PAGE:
Most of us are aware of the fixed sight, plain finished and appointed Military & Police revolver. Not meant so much for target shooting, it was – as the name implies – destined to be a service revolver for duty use.
In the early days, it’s written, such guns were chambered for 32 caliber cartridges, 38 caliber cartridges – and, for training – a few in 22 caliber.
In the era before light-for-caliber hollow point bullets using jacketed lead bullet technology, the option to increase perceived effectiveness of a defense/service handgun was to increase the bore diameter and the mass of the projectile. S&W made fixed sight service-style revolvers in 44 Special, 45 Colt, 45 ACP, 455 Brit., and perhaps others. With skimpy stocks (including the improved service stocks, the “Magna”), they could be a chore to shoot.
As I was in grade school at the time, I was unaware that a few handgun experts had made the rounds of manufacturers of guns and ammo to make a “medium” caliber cartridge. Elmer Keith had already taken that trip in the 1950s, asking for a cartridge that amounted to a “41 Special.” I don’t have the source at hand, but I believe I recall that the cartridge was to have a 200 grain Keith-style bullet (sharp shoulder semiwadcutter) traveling at about 850-900 fps out of a four-inch barrel.
His arguments fell on deaf ears, but the seed was planted.
Above, the M58 41 Magnum revolver - this one formerly a San Francisco gun. Below, the obvious inspiration for the form of the "middle magnum," the M10 HB M&P revolver in 38 Special.
Along with Border Patrol Inspector Bill Jordan, Elmer made the trip again, to Remington for the ammunition and to S&W for the revolver. As we’d become obsessed with the “Magnum” moniker (even before Dirty Harry), Remington named the cartridge .41 Remington Magnum.
S&W barreled and chambered their flagship big revolver, the 44 Magnum – by then known as Model 29 – as the Model 57. Wonderfully polished and blued, with adjustable sights, a red ramp front sight and target stocks, it was easily priced out of the range of police buyers.
So, they made the biggest M&P. The Model 58 has a four-inch heavy barrel and, with its rear sight as a gutter along the top of the frame and the ramp front sight as well as the unshrouded ejector rod, it looks like a 4” heavy barrel Model 10.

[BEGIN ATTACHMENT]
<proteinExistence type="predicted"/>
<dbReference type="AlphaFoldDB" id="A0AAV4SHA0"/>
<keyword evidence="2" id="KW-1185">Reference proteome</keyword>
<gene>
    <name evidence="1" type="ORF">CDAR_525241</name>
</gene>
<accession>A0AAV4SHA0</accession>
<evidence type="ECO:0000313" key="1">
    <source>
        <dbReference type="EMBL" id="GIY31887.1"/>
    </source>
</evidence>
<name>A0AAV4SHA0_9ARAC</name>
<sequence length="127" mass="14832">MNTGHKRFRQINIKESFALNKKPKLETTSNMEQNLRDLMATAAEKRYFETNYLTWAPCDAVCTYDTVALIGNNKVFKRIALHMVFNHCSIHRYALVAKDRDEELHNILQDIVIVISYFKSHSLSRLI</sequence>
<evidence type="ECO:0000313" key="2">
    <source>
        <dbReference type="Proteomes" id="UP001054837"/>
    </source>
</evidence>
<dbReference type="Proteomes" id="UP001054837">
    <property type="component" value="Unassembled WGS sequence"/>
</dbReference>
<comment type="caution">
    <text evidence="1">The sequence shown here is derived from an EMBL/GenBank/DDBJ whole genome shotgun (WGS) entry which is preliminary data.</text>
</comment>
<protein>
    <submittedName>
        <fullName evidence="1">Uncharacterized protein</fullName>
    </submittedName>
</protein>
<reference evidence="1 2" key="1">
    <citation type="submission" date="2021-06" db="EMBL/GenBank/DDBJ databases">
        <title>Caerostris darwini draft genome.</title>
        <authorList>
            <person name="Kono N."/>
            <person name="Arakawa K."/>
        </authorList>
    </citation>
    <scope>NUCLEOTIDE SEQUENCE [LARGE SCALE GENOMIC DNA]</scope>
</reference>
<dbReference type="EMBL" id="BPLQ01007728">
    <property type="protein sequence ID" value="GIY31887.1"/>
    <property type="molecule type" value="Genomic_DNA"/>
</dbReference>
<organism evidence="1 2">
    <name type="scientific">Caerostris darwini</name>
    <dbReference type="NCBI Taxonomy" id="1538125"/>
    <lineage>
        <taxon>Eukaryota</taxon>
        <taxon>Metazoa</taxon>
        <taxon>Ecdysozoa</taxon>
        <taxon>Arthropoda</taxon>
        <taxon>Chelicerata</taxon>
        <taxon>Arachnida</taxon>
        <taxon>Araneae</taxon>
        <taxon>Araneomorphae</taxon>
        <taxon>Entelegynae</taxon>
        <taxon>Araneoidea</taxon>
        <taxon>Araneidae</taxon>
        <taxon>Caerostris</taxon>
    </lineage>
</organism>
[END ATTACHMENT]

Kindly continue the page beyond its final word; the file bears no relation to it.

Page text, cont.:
A word about the perceived need: defense practitioners in the 20th Century before, say, 1968, had a compulsion about the ability of handguns to stop deadly threats immediately. Conventional handguns are not centerfire rifles any more than centerfire rifles are field artillery. Before the light-for-caliber, increased velocity softly constructed bullets, we were left with larger caliber with heavier bullets.
It literally was “either-or.”
The fact of the matter was – and is – that caliber of conventional handguns is largely irrelevant to defense capability. Placement is critical.
Still, the faux dichotomy allowed us some interesting handguns and one of those is the Model 58.
It’s a big, heavy heater with no frills. It looks all business and it is.
Think, as one writer put it, as a Model 10 with an excess of growth hormones. Weighing its caliber in ounces, the 41 oz. heavy barrel gun makes a powerful sap. The middle Magnum was hampered by the original ammunition choices. They couldn’t as easily or cheaply cast Keith semiwadcutters (sharp edges in a bullet mold makes for slow ejection of the cast pill) as they could swage soft lead into kind-of semiwadcutter configuration. The 210-grain pill was still a bit stout at an advertised 950 fps in four-inches.
The load for the Model 57 – or for those hale & hearty who wanted to carry it on duty – was a 210-grain jacketed soft (not hollow) point, in original form. These ‘rhino-rollers’ (h/t, Richard Davis) achieved an advertised 1,300 feet per second.
I’ve shot some of them, out of the cannon pictured here. It feels like every one of those 1,300 feet per second. The split times could likely be measured by sun dial.
What’s my history with this? A poorly refinished Model 58 made it into my possession in the late 1970s. An officer hired after me – someone who was considered more a ‘gun guy’ than I was, if one can imagine – carried a four-inch Model 57. He decided to have it “done up” for durability and shootability. He told me he was shipping it off to be refinished in Metalife or Metaloy, then to receive barrel porting from Mag-na-port. At that time, he could get “a deal” if he had two guns to port instead of one.
The Model 58 went off with his M57 to Larry Kelly in Michigan. The ports were beautifully cut, precise and sharp, without disturbing the blue finish on the barrel.
When you fired it, you still knew it was no 38 Special. The porting did help though.
The Model 58 was adopted or authorized by few departments. The guns were heavy and then, as now, cops weren’t impressed with having to deal with heavy, hard-recoiling guns. The gun pictured is marked “SFPD” – one of the agencies that issued it. I’d been looking for a SAPD-marked gun (San Antonio also issued the piece), but I long since gave up that hunt.
The gun was discontinued in 1977, the year I started in law enforcement. Tom Ferguson, an SAPD cop and columnist for Gun World Magazine, had carried the Model 58. When reading his material in the late 1970s, I was dismayed to see he was carrying a 4” heavy barrel Model 10 in 38 Special.
Didn’t he know about the 357 Magnum?
I guess I was young, once upon a time.
The 41 Magnum is a grand handgun hunting cartridge … if you can find or fabricate the ammo. It’s flat shooting, hits hard and is quite accurate.
-- Rich Grassi